When neoconservatism stormed onto the national stage, sweeping the GOP into power in 1994, it took many pundits by surprise.
Founded in the 1950’s by intellectuals such as James Burnham, Max Shactman, Leo Strauss, Suzanne LaFollette, Willmoore Kendall, and Irving Kristol, it had remained on the fringe of our nation’s politics for decades. With its own pool of intellectuals, neoconservatism grew until it began to dominate right-wing thought in the halls of power, with the presidency of George W. Bush pointed to as their most triumphant moment.
The irony of course is that Neoconservatism is not conservative at all, but is in fact a branch from the anti-Stalin Communist movement, led by Leon Trotsky. By taking on the rhetoric of the anti-Communist right, the Trotskyists created a new paradigm that came across as more palatable to the American public. By doing so, the neoconservative movement began its climb to power without any disruption, unlike those who followed Lenin’s ideologies, such as Joseph Stalin, Mao Zedong and Enver Hoxha. Having rebranded theanti-Stalinist Left, the Trotskyists had the clean break they needed to help develop, and deliver, their ideology.
It may sound strange to hear, but history is what it is. The founding fathers of the neoconservative movement came from Trotsky’s circles, from the anti-Stalin communists.
Many may ask how neoconservatism can derive from communism. What one needs to keep in mind is that during this period, we had a major break within the Communist sphere of influence. Below this schism however, we find an underlying thought process. Trotsky, like Stalin and Lenin before them, did not believe that the workers or the poor were organized enough to function in a purely communist society. In addition, like Stalin and Lenin, Trotsky did not trust the middle-class, and felt that the moneyed interests would transform into petty dictators disguised as democracy.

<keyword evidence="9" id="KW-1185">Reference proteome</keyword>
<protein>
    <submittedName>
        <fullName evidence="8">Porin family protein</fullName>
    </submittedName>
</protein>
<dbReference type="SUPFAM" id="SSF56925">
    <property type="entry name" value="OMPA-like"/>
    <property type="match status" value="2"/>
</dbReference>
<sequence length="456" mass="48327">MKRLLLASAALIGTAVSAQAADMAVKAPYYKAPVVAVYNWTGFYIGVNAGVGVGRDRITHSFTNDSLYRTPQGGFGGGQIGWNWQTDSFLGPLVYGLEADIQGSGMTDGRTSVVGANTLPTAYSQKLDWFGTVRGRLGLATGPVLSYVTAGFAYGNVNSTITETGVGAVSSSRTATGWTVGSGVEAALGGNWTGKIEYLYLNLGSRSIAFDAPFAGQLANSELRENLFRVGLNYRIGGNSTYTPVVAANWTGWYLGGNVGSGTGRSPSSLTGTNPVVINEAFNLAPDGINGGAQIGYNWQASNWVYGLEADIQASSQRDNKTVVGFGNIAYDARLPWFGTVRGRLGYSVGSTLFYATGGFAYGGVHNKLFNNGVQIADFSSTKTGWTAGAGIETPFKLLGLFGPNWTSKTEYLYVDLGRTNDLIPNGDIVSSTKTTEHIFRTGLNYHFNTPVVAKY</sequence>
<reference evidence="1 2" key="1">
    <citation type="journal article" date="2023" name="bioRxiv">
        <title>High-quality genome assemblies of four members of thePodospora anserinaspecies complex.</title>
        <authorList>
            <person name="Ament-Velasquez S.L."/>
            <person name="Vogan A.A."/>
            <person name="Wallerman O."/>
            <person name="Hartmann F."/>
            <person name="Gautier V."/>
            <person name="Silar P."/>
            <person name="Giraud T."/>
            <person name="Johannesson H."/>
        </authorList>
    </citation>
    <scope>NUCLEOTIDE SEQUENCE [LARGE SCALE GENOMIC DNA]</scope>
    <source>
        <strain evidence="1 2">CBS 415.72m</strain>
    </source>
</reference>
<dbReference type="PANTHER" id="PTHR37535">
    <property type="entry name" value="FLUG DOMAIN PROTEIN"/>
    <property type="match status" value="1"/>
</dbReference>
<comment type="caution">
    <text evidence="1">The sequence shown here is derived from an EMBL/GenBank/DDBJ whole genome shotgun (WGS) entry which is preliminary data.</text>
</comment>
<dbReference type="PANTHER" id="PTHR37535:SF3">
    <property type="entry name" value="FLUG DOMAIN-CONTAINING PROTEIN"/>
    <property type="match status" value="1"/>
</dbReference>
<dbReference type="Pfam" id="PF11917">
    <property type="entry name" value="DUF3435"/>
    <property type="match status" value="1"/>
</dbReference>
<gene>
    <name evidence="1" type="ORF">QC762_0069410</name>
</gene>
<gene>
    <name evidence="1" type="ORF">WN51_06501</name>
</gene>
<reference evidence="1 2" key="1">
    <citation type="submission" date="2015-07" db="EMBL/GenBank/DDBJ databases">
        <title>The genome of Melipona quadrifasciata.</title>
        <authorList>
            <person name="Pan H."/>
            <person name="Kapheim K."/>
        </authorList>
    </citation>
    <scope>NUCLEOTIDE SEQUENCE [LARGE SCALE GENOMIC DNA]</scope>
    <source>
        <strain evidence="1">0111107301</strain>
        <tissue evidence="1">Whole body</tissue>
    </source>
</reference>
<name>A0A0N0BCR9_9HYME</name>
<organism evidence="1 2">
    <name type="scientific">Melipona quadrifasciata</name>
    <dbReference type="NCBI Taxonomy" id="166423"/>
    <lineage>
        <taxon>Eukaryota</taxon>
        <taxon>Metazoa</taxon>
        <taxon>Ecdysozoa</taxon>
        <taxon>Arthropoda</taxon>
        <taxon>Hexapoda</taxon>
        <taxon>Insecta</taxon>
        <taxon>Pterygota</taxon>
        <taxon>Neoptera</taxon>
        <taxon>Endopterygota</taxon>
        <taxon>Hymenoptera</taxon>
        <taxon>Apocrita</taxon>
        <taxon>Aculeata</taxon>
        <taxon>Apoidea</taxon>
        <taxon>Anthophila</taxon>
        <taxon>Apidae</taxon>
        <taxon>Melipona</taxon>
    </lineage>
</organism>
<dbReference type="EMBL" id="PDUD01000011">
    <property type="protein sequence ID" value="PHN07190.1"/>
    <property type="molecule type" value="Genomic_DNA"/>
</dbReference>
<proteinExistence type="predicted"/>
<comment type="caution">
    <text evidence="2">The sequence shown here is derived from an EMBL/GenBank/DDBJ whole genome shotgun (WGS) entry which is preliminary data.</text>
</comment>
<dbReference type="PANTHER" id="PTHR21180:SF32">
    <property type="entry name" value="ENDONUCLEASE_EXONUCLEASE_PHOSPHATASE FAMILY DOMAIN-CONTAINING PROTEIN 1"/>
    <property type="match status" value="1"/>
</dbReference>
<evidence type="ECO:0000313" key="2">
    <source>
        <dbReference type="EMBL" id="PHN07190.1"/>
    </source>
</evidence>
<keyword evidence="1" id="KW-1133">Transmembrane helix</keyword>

But, while Stalin and Lenin believed in the use of bureaucracy for enabling Communism by giving a rigid structure of controls and regulations combined with education and organization, Trotsky instead argued that a bureaucracy would only give the middle-class too much power and oppress the working class. Trotsky argued that an empowered feudal state, at the expense of the middle class, would ultimately be what led to communism. Of course, it would have been Trotsky and his circles of elites who would serve as these new feudal lords.
While Trotsky and Lenin put aside their differences for the October Revolution, they never did share many of the same ideals. After all, in 1913 Trotsky said of Lenin that:
“The entire edifice of Leninism at the present time is built on lies and falsification and bears within itself the poisonous elements of its own decay.”
In a similar vein, Lenin wrote at length of Trotsky’s issues, without similarly turning to broad statements and generalizations. And with Stalin continuing Lenin’s work — having been Lenin’s right-hand man for nearly two decades — Trotsky had found himself cut off from the movement he had hoped to dominate. Indeed, a major factor behind split between Stalin and Trotsky was over Trotsky’s brutality of leadership, with Trotsky calling Stalin too soft.